© Tomo Jeseničnik
The highlight of a visit of Bled Island is ringing on the bell of wishes, which carries prayers of the soul to Mary.
Do climb the 99 steps, see the church, summit the bell tower, ring the wishing bell, and even take a stroll around the island. It will all work up an appetite. The obligation to travel somewhere in order to fulfill an anticipated desire is part of the pleasure of pilgrimage. When I was growing up, I used to go on a different sort of pilgrimage with my parents—of the culinary variety. We set out on long journeys in search a very specific dishes at restaurants that we had read about and were eager to try. In case you are my kind of pilgrim, then this island has you covered, as well. After all that beauty and culture, you will be rewarded with a bite to eat.
While Bled Island boasts a well-oiled infrastructure today, as recently as the 1960s, there was a single family that lived here full-time, complete with livestock, and the organization was a good deal less formal, to say the least. These days the Parish Church of Bled runs the island officially.
© Tomo Jeseničnik
Potičnica cake shop on Bled Island.
Potičnica, the cake shop on the island, should be your final stop, after taking in the cultural attractions. Studying altarpieces and climbing bell towers can make a fellow hungry.
Potičnica, as the name suggests, features one thing: potica, Slovenia's national dish. The word potica means “little path,” and it is certainly worth a journey. It’s best described as a ring-shaped pastry made of dough with fillings rolled inside it. It is then coiled and baked in a special clay Bundt pan called a potičnik. The most traditional filling is ground, sweetened walnuts, but one of the joys of this cafe is that they make a wide variety of different poticas, and you can taste as many of them as you like. On any given day, there maybe six or eight different fillings featured. There are traditional options, like tarragon (Slovenia has the unusual distinction of being the only national cuisine that features tarragon exclusively in sweet dishes), but you can also find chocolate or hazelnut or poppy seed and many others, sweet and also savory (pork crackling potica, anyone?). You can’t go wrong, and there is no more Slovenian thing to eat than a slice (or five) of potica after ringing the wishing bell on Bled Island. And let it be said (although I hope my mother-in-law doesn't read this) that this is the best potica I've ever eaten.
Potica, traditional Slovenian festive cake.
Potica on Bled Island is made with a lot of love and appreciation for local traditions and green living. This can be seen in each detail in the cake shop, down to the fact that exclusively walnut wood is used, a tip of the hat to walnut potica. They won’t offer coconut potica, though it is popular, because there are no coconuts that grow in Slovenia. They’re deeply in tune with local heritage and is also part of the green tourism movement, that has brought Slovenia international recognition and awards.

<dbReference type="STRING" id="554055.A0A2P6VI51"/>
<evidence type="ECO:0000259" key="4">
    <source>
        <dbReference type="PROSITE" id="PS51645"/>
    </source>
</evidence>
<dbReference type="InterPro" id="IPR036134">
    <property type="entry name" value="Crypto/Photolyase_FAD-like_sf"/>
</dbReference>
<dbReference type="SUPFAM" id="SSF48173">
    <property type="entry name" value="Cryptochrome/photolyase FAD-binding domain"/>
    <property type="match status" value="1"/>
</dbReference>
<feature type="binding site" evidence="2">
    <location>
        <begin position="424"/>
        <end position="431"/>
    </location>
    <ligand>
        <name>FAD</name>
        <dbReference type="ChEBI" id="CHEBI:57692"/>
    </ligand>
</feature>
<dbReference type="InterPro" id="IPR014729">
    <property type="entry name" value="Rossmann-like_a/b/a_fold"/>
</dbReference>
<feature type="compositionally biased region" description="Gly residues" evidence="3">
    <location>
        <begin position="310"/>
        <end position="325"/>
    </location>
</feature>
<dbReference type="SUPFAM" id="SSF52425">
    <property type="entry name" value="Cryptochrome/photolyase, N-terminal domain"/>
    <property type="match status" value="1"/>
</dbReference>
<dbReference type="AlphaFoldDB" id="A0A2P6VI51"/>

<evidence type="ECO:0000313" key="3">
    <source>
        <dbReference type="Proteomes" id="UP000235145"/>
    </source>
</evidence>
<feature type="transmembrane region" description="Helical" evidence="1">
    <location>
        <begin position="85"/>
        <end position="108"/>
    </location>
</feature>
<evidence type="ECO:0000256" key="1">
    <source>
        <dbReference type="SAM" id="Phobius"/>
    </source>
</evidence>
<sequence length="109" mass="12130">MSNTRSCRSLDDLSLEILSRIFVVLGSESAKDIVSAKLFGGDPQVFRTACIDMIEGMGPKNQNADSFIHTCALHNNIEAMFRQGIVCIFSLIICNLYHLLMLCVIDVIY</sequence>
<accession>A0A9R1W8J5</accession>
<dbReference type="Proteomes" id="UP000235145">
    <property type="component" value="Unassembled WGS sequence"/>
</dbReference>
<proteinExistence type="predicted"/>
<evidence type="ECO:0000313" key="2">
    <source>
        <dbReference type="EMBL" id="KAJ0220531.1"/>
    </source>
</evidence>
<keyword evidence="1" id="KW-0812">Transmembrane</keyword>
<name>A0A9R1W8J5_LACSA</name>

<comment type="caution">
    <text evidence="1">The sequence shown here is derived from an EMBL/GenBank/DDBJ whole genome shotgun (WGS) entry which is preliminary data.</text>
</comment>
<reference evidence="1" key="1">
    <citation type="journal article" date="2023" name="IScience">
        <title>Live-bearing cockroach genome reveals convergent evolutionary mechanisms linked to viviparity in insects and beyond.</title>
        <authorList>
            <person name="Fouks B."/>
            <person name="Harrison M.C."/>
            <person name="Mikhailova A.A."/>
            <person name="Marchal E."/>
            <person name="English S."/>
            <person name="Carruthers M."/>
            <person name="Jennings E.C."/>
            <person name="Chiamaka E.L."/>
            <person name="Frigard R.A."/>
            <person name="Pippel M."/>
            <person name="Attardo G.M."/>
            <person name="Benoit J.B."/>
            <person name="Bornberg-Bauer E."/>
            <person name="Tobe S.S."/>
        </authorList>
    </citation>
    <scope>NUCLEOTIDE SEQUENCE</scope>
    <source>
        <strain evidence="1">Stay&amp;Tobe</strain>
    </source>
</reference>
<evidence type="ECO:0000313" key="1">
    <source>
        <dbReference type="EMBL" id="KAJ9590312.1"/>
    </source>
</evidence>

As a tourist, you will surely admire the church and the view from the tower, and you will ring the bell. You will appreciate the Pletna boat ride to and from the island, the sense of magic and tradition and enduring pilgrimage. But one of the rare pleasures that few tourists get to experience is a chance to meet the locals. Residents of Bled, especially those who value tradition and history and know the stories and help those traditions live on, locals who want to share their love for their home with interested visitors, are the living proponents of cultural heritage. So, a chance to meet the warm and enthusiastic people of Bled brings the experience of visiting to a whole other level.
After you’ve rung the bell, but before the Pletna carries you back to shore, grab a slice of Slovenia’s culinary cultural heritage, a “little path” on this longer journey.
Dr. Noah Charney is a best-selling American author and professor of art history, living for many years in Slovenia. He grew up in New Haven, in the USA, and did his postgraduate studies at The Courtauld Institute, University of Cambridge and University of Ljubljana. He is the author of 13 books, including several international best-sellers, including Slovenology: Living and Traveling in the World's Best Country, a book of essays about his adventures living in Slovenia, which he calls “the world’s best country,” which sold over 3000 copies in the first six months. HisEternal Architect: The Life and Art of Joze Plecnik, Modernist Mystic, came in second for the Slovenian Book Award and won Best Book at the Novi Sad Architecture Biennial. While he is a specialist in art history and art crime, he has become a specialist in Slovenia, writing about it frequently for major publications, like The Guardian and the Washington Post. Learn more about his work at noahcharney.com or join him on social media, where he reports on his adventures in "the world's best country.".